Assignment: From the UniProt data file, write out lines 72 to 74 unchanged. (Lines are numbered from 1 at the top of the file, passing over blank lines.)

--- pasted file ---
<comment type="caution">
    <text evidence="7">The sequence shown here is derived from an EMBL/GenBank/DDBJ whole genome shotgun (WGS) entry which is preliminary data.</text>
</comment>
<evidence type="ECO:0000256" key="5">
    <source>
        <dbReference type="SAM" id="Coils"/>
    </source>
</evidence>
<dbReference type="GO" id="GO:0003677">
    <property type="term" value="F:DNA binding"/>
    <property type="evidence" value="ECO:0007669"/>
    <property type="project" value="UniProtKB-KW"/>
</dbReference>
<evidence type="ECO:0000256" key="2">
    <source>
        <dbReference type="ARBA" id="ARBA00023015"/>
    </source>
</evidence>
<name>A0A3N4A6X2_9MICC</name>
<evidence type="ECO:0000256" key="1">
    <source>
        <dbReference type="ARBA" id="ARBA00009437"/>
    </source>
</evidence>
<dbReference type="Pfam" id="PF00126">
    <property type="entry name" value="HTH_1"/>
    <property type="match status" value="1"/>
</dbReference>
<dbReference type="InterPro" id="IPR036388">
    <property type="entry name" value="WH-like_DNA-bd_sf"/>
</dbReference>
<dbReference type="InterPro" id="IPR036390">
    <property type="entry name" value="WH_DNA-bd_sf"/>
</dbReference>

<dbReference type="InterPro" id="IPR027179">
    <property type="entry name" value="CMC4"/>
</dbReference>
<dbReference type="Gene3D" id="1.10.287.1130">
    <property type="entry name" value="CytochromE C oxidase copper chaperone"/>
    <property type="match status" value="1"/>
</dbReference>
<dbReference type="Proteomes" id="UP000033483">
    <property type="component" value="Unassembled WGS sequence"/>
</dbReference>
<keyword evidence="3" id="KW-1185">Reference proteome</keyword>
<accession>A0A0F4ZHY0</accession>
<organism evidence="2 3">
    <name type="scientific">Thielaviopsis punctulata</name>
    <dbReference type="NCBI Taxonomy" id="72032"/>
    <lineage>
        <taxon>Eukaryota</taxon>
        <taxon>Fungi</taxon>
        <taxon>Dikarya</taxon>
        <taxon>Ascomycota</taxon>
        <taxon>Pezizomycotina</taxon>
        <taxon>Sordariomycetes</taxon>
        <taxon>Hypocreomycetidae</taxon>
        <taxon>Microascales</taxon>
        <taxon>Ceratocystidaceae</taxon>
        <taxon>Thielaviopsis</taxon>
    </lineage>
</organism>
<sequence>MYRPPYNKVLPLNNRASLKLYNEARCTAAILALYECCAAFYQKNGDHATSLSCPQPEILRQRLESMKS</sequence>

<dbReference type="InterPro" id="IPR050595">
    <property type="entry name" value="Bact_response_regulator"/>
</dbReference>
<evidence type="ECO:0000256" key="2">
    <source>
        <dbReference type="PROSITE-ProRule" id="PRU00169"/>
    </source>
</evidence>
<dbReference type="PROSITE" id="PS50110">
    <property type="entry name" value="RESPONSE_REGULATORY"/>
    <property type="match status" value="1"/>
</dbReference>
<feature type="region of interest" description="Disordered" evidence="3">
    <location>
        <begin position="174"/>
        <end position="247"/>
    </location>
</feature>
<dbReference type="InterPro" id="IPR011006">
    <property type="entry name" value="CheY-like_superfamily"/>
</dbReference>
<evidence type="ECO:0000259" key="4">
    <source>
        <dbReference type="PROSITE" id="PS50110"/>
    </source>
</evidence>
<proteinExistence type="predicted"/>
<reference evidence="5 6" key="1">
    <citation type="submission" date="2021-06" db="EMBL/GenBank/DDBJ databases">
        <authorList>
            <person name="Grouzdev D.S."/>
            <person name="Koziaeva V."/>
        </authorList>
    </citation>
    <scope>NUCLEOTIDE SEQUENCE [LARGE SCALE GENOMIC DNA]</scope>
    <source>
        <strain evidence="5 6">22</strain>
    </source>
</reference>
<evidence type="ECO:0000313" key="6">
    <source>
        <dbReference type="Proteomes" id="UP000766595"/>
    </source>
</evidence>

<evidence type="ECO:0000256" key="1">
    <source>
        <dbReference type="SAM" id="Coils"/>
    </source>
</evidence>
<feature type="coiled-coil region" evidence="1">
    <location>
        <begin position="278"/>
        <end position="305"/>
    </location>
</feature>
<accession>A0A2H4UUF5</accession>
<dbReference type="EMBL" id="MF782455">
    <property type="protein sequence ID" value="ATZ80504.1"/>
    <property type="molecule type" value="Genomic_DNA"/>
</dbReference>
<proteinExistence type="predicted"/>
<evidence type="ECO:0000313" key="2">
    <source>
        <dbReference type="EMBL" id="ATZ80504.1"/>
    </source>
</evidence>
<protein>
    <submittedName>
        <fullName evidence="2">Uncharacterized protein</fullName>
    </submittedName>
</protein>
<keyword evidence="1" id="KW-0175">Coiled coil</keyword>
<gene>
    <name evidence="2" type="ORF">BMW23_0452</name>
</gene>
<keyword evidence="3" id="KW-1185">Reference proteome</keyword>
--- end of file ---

<dbReference type="PROSITE" id="PS50110">
    <property type="entry name" value="RESPONSE_REGULATORY"/>
    <property type="match status" value="1"/>